by Mira Reverente
Shortly before the holidays, the American College of Sports Medicine (ACSM) announced its 10th annual fitness trends forecast. Published in the ACSM”s Health & Fitness Journal, the forecast features results of a survey given to over 2,800 health and fitness professionals worldwide.
Wearable technology tops the list for the first time in the ACSM’s decade-long history of forecasts. In the past, high intensity interval training or HIIT took the top spot in 2014 before being edged out by body weight training in 2015.
Here is the top 10 list of health and workout trends that are expected to stick around for a while:
1. Wearable tech
In this era of smartphones, smartwatches and fitness trackers, the need to track every step, every mile, every calorie and every hour of sleep seems to be expected. The increase in obesity, diabetes and other weight-related chronic conditions have also contributed to the growing popularty of these devices.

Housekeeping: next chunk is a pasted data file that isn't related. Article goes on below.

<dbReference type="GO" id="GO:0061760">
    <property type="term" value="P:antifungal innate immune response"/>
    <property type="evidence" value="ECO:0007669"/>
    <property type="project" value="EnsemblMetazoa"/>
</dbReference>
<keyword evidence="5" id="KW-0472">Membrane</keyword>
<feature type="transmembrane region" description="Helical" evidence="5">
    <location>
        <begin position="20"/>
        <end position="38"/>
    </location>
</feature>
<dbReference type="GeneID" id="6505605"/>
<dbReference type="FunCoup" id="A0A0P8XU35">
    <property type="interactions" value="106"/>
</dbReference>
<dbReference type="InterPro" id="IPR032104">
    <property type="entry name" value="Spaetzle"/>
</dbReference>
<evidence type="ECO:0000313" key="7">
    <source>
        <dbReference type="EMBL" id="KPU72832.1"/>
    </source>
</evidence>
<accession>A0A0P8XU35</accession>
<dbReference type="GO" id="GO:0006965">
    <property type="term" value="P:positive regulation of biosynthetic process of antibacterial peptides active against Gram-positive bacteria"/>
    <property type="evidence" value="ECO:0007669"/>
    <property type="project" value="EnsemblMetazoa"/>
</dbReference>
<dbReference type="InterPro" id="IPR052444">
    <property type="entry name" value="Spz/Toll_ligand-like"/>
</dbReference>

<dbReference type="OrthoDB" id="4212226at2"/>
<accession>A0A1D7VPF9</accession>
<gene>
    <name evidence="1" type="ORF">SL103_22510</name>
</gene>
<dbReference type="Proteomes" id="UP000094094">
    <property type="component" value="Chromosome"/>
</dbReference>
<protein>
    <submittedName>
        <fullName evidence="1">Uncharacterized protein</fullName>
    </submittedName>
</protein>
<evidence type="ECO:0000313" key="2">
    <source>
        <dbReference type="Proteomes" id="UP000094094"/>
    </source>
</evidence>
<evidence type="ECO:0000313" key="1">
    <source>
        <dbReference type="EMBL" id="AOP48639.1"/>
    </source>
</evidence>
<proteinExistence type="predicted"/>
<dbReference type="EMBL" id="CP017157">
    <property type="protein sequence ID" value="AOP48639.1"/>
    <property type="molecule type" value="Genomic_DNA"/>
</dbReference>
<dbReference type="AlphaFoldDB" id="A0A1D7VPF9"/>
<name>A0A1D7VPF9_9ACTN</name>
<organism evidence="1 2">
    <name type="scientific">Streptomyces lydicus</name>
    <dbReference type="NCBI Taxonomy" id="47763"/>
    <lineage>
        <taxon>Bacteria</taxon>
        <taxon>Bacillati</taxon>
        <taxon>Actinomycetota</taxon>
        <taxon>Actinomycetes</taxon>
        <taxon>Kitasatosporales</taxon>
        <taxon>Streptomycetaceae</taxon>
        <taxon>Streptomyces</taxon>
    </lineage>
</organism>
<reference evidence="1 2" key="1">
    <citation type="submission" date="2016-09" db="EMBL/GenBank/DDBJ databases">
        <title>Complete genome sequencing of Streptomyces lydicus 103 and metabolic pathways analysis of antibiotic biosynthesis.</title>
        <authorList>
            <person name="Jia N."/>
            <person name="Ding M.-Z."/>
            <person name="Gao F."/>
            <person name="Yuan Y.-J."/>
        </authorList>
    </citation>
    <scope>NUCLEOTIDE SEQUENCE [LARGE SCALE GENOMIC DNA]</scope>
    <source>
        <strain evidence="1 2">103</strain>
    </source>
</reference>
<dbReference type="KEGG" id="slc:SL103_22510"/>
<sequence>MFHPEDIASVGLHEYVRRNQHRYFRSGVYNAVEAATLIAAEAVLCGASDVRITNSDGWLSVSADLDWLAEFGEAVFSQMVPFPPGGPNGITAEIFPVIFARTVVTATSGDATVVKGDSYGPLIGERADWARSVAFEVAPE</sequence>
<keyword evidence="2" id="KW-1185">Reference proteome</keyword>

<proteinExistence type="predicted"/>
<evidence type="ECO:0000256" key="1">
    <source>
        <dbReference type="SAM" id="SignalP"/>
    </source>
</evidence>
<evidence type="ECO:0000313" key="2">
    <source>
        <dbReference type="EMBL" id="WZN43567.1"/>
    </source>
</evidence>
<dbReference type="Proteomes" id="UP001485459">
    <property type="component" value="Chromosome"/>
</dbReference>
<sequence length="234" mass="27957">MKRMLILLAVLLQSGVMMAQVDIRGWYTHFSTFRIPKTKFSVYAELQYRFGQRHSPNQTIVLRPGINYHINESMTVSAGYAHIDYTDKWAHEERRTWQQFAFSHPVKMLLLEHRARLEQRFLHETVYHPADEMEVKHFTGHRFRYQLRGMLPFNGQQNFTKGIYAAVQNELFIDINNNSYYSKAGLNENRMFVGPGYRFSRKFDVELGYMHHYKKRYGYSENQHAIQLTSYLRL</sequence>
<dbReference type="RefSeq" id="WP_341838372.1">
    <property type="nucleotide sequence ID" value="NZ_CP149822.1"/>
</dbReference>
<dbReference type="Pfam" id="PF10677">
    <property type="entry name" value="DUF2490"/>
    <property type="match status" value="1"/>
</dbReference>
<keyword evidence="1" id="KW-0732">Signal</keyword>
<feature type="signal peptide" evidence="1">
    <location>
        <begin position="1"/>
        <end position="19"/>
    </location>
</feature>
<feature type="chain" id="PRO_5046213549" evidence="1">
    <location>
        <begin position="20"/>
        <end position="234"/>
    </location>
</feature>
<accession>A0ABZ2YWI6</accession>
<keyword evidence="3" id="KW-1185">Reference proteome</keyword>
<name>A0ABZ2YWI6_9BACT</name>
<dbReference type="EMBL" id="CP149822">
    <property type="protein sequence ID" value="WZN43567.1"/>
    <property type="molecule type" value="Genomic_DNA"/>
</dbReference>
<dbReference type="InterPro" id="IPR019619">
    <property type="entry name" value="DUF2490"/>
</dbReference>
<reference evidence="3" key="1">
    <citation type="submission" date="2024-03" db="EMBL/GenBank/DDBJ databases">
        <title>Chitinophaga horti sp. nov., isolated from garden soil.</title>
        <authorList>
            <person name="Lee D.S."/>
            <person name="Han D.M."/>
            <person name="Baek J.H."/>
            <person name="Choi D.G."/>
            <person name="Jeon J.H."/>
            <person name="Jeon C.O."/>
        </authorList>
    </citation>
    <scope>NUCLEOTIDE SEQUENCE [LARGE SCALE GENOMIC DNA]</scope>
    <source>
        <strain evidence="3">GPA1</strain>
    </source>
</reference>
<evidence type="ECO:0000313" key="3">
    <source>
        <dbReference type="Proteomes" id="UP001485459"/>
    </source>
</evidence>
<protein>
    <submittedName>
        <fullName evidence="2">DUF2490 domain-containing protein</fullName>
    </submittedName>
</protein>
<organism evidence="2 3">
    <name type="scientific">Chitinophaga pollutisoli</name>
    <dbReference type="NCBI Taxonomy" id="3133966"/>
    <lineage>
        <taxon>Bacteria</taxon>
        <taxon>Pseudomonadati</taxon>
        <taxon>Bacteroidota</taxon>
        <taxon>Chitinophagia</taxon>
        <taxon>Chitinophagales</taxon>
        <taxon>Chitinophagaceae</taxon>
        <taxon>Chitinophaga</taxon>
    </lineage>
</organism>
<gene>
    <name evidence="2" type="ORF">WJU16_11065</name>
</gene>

“We have seen a huge jump in popularity of these devices, right around the holidays and even up to now,” said Terri Quirk, store manager of Mile 26 Sports in Camarillo, which carries fitness trackers and GPS-enabled watches such as Garmin.
“It provides accountability and motivation, too,” according to Salma Ghafari who owns a FitBbit, another fitness tracker brand. “My usual goal is 10,000 steps a day and if I’m only at 8,000 or 9,000 by late afternoon, then I’ll try to squeeze in another short walk before dinnertime.”
2. Body weight training
One does not need weights or a gym membership for this, making it especially popular with the highly mobile crowd like road warriors, parents with young children and fitness minimalists. Think squats, burpees, pull-ups and push-ups, which can be done anywhere with zero or minimal equipment.
3. High-intensity interval training (HIIT)
Described as a workout that alternates between intense bursts of activity and fixed periods of less intense activity or rest,